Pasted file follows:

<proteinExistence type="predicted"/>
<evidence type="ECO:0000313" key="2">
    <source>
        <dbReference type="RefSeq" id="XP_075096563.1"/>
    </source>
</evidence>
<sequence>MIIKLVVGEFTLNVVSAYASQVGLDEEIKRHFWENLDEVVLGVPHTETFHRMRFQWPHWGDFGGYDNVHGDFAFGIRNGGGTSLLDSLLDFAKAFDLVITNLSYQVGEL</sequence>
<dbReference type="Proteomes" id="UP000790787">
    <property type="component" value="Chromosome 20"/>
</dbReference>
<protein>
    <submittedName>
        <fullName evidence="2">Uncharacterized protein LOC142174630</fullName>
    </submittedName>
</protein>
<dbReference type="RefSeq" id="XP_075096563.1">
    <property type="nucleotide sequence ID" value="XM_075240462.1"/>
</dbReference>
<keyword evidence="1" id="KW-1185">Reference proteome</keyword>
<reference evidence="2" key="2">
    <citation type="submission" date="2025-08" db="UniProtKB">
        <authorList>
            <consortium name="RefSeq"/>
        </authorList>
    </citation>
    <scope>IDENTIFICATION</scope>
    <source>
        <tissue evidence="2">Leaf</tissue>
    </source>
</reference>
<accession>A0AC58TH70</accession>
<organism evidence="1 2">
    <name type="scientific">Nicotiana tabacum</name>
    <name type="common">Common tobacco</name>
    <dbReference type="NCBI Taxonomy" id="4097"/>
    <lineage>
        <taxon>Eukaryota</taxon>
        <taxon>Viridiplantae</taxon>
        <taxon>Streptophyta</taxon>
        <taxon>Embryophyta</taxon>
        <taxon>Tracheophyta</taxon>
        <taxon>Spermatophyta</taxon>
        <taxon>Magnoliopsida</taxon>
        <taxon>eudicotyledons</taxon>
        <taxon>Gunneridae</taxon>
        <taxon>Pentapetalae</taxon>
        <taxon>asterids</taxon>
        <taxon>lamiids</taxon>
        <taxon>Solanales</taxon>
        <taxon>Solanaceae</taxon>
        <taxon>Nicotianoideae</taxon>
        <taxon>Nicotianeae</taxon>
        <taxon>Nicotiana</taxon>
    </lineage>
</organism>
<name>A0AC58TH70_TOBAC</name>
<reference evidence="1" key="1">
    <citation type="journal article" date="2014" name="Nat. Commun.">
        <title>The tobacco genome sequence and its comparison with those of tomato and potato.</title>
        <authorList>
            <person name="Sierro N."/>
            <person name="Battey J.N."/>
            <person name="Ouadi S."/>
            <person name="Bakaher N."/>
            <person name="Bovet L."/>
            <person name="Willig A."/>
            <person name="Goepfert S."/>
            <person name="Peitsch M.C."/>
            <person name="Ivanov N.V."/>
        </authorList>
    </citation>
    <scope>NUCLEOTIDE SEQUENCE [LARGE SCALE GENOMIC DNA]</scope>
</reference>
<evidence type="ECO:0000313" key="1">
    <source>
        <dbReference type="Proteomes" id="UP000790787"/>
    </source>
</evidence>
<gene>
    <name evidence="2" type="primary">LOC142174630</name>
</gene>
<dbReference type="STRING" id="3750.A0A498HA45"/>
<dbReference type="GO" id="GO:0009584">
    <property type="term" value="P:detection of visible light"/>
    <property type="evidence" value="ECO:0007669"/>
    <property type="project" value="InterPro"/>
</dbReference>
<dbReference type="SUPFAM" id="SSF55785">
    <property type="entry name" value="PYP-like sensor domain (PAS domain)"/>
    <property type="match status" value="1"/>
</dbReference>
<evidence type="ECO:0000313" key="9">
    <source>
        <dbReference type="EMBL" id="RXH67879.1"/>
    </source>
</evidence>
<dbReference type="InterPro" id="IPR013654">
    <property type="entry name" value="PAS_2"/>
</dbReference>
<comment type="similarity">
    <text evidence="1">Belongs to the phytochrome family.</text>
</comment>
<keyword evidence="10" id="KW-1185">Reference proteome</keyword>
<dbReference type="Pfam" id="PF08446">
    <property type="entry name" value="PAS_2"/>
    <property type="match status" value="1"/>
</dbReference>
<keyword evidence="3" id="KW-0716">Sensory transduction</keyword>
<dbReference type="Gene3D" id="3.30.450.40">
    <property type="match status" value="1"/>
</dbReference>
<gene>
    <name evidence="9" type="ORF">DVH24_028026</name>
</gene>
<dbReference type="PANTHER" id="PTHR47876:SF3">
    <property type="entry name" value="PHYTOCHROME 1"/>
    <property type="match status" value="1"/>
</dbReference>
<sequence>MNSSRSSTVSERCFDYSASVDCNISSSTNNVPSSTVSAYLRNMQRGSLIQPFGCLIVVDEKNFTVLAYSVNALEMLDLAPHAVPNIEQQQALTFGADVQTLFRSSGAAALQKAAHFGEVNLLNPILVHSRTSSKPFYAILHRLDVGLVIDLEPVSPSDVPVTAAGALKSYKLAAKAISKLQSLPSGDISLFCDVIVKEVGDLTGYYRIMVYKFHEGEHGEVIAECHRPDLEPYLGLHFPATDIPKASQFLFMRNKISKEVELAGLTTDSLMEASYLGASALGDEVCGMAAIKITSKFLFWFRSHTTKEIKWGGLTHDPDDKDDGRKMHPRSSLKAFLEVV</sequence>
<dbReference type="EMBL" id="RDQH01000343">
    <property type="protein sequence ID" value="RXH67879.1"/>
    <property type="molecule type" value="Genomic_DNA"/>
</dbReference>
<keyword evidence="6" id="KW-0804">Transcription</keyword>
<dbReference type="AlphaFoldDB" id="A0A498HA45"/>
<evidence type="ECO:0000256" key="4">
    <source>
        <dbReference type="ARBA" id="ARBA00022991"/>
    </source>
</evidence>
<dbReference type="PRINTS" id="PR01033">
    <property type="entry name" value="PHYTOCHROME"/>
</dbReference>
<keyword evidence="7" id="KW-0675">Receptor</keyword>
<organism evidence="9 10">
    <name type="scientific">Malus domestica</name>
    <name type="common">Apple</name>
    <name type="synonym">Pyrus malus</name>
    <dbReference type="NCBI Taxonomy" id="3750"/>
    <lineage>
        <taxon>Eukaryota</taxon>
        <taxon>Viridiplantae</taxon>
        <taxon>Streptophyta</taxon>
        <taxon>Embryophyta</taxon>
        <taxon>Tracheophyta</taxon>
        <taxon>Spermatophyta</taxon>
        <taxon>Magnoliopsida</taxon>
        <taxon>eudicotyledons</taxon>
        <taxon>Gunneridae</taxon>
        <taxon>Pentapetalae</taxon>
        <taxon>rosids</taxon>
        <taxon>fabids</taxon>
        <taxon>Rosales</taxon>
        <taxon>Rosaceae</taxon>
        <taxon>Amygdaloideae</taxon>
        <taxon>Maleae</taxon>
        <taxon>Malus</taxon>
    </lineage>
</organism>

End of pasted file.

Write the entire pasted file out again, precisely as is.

<proteinExistence type="predicted"/>
<evidence type="ECO:0000313" key="2">
    <source>
        <dbReference type="RefSeq" id="XP_075096563.1"/>
    </source>
</evidence>
<sequence>MIIKLVVGEFTLNVVSAYASQVGLDEEIKRHFWENLDEVVLGVPHTETFHRMRFQWPHWGDFGGYDNVHGDFAFGIRNGGGTSLLDSLLDFAKAFDLVITNLSYQVGEL</sequence>
<dbReference type="Proteomes" id="UP000790787">
    <property type="component" value="Chromosome 20"/>
</dbReference>
<protein>
    <submittedName>
        <fullName evidence="2">Uncharacterized protein LOC142174630</fullName>
    </submittedName>
</protein>
<dbReference type="RefSeq" id="XP_075096563.1">
    <property type="nucleotide sequence ID" value="XM_075240462.1"/>
</dbReference>
<keyword evidence="1" id="KW-1185">Reference proteome</keyword>
<reference evidence="2" key="2">
    <citation type="submission" date="2025-08" db="UniProtKB">
        <authorList>
            <consortium name="RefSeq"/>
        </authorList>
    </citation>
    <scope>IDENTIFICATION</scope>
    <source>
        <tissue evidence="2">Leaf</tissue>
    </source>
</reference>
<accession>A0AC58TH70</accession>
<organism evidence="1 2">
    <name type="scientific">Nicotiana tabacum</name>
    <name type="common">Common tobacco</name>
    <dbReference type="NCBI Taxonomy" id="4097"/>
    <lineage>
        <taxon>Eukaryota</taxon>
        <taxon>Viridiplantae</taxon>
        <taxon>Streptophyta</taxon>
        <taxon>Embryophyta</taxon>
        <taxon>Tracheophyta</taxon>
        <taxon>Spermatophyta</taxon>
        <taxon>Magnoliopsida</taxon>
        <taxon>eudicotyledons</taxon>
        <taxon>Gunneridae</taxon>
        <taxon>Pentapetalae</taxon>
        <taxon>asterids</taxon>
        <taxon>lamiids</taxon>
        <taxon>Solanales</taxon>
        <taxon>Solanaceae</taxon>
        <taxon>Nicotianoideae</taxon>
        <taxon>Nicotianeae</taxon>
        <taxon>Nicotiana</taxon>
    </lineage>
</organism>
<name>A0AC58TH70_TOBAC</name>
<reference evidence="1" key="1">
    <citation type="journal article" date="2014" name="Nat. Commun.">
        <title>The tobacco genome sequence and its comparison with those of tomato and potato.</title>
        <authorList>
            <person name="Sierro N."/>
            <person name="Battey J.N."/>
            <person name="Ouadi S."/>
            <person name="Bakaher N."/>
            <person name="Bovet L."/>
            <person name="Willig A."/>
            <person name="Goepfert S."/>
            <person name="Peitsch M.C."/>
            <person name="Ivanov N.V."/>
        </authorList>
    </citation>
    <scope>NUCLEOTIDE SEQUENCE [LARGE SCALE GENOMIC DNA]</scope>
</reference>
<evidence type="ECO:0000313" key="1">
    <source>
        <dbReference type="Proteomes" id="UP000790787"/>
    </source>
</evidence>
<gene>
    <name evidence="2" type="primary">LOC142174630</name>
</gene>
<dbReference type="STRING" id="3750.A0A498HA45"/>
<dbReference type="GO" id="GO:0009584">
    <property type="term" value="P:detection of visible light"/>
    <property type="evidence" value="ECO:0007669"/>
    <property type="project" value="InterPro"/>
</dbReference>
<dbReference type="SUPFAM" id="SSF55785">
    <property type="entry name" value="PYP-like sensor domain (PAS domain)"/>
    <property type="match status" value="1"/>
</dbReference>
<evidence type="ECO:0000313" key="9">
    <source>
        <dbReference type="EMBL" id="RXH67879.1"/>
    </source>
</evidence>
<dbReference type="InterPro" id="IPR013654">
    <property type="entry name" value="PAS_2"/>
</dbReference>
<comment type="similarity">
    <text evidence="1">Belongs to the phytochrome family.</text>
</comment>
<keyword evidence="10" id="KW-1185">Reference proteome</keyword>
<dbReference type="Pfam" id="PF08446">
    <property type="entry name" value="PAS_2"/>
    <property type="match status" value="1"/>
</dbReference>
<keyword evidence="3" id="KW-0716">Sensory transduction</keyword>
<dbReference type="Gene3D" id="3.30.450.40">
    <property type="match status" value="1"/>
</dbReference>
<gene>
    <name evidence="9" type="ORF">DVH24_028026</name>
</gene>
<dbReference type="PANTHER" id="PTHR47876:SF3">
    <property type="entry name" value="PHYTOCHROME 1"/>
    <property type="match status" value="1"/>
</dbReference>
<sequence>MNSSRSSTVSERCFDYSASVDCNISSSTNNVPSSTVSAYLRNMQRGSLIQPFGCLIVVDEKNFTVLAYSVNALEMLDLAPHAVPNIEQQQALTFGADVQTLFRSSGAAALQKAAHFGEVNLLNPILVHSRTSSKPFYAILHRLDVGLVIDLEPVSPSDVPVTAAGALKSYKLAAKAISKLQSLPSGDISLFCDVIVKEVGDLTGYYRIMVYKFHEGEHGEVIAECHRPDLEPYLGLHFPATDIPKASQFLFMRNKISKEVELAGLTTDSLMEASYLGASALGDEVCGMAAIKITSKFLFWFRSHTTKEIKWGGLTHDPDDKDDGRKMHPRSSLKAFLEVV</sequence>
<dbReference type="EMBL" id="RDQH01000343">
    <property type="protein sequence ID" value="RXH67879.1"/>
    <property type="molecule type" value="Genomic_DNA"/>
</dbReference>
<keyword evidence="6" id="KW-0804">Transcription</keyword>
<dbReference type="AlphaFoldDB" id="A0A498HA45"/>
<evidence type="ECO:0000256" key="4">
    <source>
        <dbReference type="ARBA" id="ARBA00022991"/>
    </source>
</evidence>
<dbReference type="PRINTS" id="PR01033">
    <property type="entry name" value="PHYTOCHROME"/>
</dbReference>
<keyword evidence="7" id="KW-0675">Receptor</keyword>
<organism evidence="9 10">
    <name type="scientific">Malus domestica</name>
    <name type="common">Apple</name>
    <name type="synonym">Pyrus malus</name>
    <dbReference type="NCBI Taxonomy" id="3750"/>
    <lineage>
        <taxon>Eukaryota</taxon>
        <taxon>Viridiplantae</taxon>
        <taxon>Streptophyta</taxon>
        <taxon>Embryophyta</taxon>
        <taxon>Tracheophyta</taxon>
        <taxon>Spermatophyta</taxon>
        <taxon>Magnoliopsida</taxon>
        <taxon>eudicotyledons</taxon>
        <taxon>Gunneridae</taxon>
        <taxon>Pentapetalae</taxon>
        <taxon>rosids</taxon>
        <taxon>fabids</taxon>
        <taxon>Rosales</taxon>
        <taxon>Rosaceae</taxon>
        <taxon>Amygdaloideae</taxon>
        <taxon>Maleae</taxon>
        <taxon>Malus</taxon>
    </lineage>
</organism>